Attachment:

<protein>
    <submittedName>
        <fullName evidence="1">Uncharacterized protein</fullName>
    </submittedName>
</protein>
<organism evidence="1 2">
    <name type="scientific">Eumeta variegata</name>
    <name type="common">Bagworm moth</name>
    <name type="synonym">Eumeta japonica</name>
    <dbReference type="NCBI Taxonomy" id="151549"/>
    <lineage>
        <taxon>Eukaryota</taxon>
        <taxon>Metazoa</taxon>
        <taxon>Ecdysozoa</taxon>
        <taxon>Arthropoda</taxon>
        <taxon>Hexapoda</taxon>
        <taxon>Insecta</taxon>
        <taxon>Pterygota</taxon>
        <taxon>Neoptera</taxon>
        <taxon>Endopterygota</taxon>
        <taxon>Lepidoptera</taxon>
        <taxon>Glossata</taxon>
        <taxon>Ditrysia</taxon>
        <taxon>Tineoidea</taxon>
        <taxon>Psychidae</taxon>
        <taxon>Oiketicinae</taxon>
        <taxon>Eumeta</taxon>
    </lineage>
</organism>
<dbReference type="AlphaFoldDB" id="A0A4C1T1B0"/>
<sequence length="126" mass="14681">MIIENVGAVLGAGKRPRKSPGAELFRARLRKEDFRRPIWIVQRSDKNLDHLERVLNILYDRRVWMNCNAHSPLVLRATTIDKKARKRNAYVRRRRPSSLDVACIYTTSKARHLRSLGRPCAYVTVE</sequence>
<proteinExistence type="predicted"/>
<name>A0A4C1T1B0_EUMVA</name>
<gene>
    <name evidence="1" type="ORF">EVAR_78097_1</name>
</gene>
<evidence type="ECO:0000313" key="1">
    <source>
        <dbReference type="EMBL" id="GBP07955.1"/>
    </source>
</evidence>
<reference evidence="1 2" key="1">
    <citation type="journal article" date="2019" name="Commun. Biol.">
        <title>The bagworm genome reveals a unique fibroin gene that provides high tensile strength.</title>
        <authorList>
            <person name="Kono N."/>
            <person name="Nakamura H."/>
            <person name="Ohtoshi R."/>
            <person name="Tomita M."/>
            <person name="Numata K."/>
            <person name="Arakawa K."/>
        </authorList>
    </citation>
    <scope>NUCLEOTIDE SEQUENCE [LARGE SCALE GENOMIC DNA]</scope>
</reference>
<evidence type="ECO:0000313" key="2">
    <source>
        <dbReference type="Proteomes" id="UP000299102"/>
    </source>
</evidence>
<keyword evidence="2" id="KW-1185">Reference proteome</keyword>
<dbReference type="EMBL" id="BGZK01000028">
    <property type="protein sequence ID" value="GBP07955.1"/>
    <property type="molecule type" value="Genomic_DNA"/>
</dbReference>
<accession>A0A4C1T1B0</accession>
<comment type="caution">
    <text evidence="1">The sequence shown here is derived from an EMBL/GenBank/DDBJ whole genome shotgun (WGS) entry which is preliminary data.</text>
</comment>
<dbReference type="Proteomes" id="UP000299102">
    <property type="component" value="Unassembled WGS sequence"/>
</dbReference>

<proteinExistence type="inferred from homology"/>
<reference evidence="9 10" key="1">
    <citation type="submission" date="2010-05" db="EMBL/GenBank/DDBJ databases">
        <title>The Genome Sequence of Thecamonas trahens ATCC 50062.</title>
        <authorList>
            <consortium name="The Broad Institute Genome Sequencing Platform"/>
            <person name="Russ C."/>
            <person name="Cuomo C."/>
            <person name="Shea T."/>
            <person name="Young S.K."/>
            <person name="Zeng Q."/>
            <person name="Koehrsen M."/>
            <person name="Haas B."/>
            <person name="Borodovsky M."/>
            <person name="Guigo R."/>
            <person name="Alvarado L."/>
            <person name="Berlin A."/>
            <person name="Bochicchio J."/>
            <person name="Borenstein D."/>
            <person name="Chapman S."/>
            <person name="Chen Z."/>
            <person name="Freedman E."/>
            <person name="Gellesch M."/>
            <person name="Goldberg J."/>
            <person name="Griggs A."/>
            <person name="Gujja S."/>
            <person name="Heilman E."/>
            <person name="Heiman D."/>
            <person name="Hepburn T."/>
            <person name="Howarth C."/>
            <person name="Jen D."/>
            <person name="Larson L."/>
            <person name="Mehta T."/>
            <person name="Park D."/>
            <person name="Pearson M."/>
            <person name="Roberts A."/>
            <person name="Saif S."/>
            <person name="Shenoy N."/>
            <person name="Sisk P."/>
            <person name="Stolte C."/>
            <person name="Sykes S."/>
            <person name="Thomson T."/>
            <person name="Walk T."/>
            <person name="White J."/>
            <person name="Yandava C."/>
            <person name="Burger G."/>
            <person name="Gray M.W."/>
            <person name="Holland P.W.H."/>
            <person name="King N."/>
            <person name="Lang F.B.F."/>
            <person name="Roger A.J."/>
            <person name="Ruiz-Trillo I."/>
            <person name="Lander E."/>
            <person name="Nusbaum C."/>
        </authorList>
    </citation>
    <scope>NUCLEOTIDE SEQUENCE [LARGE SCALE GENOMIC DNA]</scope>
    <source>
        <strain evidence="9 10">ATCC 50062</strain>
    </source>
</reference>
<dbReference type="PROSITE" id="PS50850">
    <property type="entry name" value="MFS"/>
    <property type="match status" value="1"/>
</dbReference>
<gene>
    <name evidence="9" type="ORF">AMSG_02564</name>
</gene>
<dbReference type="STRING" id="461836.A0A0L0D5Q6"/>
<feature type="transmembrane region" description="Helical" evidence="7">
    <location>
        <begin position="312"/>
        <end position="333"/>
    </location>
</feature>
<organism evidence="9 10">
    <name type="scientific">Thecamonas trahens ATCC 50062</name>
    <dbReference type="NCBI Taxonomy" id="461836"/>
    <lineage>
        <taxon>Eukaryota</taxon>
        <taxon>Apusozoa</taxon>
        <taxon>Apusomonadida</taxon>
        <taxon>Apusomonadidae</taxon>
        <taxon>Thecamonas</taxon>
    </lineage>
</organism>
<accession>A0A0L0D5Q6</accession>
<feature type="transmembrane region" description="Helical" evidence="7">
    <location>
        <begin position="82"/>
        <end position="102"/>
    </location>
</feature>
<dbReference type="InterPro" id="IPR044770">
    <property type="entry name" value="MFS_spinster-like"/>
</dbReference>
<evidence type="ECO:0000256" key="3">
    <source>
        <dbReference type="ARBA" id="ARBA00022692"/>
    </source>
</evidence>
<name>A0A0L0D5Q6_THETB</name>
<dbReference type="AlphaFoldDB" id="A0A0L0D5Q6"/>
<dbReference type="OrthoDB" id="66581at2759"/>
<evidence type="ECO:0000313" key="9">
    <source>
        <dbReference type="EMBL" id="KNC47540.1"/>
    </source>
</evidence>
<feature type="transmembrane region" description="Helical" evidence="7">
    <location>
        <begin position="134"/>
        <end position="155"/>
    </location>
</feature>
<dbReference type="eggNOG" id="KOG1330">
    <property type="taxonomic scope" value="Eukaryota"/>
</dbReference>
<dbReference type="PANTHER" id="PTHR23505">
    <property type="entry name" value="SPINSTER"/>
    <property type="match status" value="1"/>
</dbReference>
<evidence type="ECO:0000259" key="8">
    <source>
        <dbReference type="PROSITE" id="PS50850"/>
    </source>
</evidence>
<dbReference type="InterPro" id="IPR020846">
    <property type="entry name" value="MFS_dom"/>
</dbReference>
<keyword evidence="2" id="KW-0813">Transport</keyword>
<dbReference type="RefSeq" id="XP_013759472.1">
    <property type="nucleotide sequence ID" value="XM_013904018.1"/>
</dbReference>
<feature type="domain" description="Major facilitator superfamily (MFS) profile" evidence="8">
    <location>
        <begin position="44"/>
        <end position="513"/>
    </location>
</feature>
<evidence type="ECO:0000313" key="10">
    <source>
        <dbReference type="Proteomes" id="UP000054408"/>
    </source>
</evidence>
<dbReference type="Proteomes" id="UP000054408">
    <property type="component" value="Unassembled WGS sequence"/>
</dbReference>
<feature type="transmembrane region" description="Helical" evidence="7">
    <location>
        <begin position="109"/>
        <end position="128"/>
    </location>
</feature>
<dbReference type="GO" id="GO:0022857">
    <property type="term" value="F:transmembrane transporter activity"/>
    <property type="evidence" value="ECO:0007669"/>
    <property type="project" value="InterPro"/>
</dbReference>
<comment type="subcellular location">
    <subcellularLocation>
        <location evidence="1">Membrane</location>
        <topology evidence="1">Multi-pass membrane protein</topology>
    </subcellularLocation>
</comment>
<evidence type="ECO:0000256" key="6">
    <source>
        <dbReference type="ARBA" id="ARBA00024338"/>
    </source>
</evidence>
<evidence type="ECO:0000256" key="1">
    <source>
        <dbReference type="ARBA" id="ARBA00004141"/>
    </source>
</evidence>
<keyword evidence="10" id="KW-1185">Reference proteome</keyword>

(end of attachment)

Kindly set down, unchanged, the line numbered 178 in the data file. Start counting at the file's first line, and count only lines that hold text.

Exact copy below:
    <source>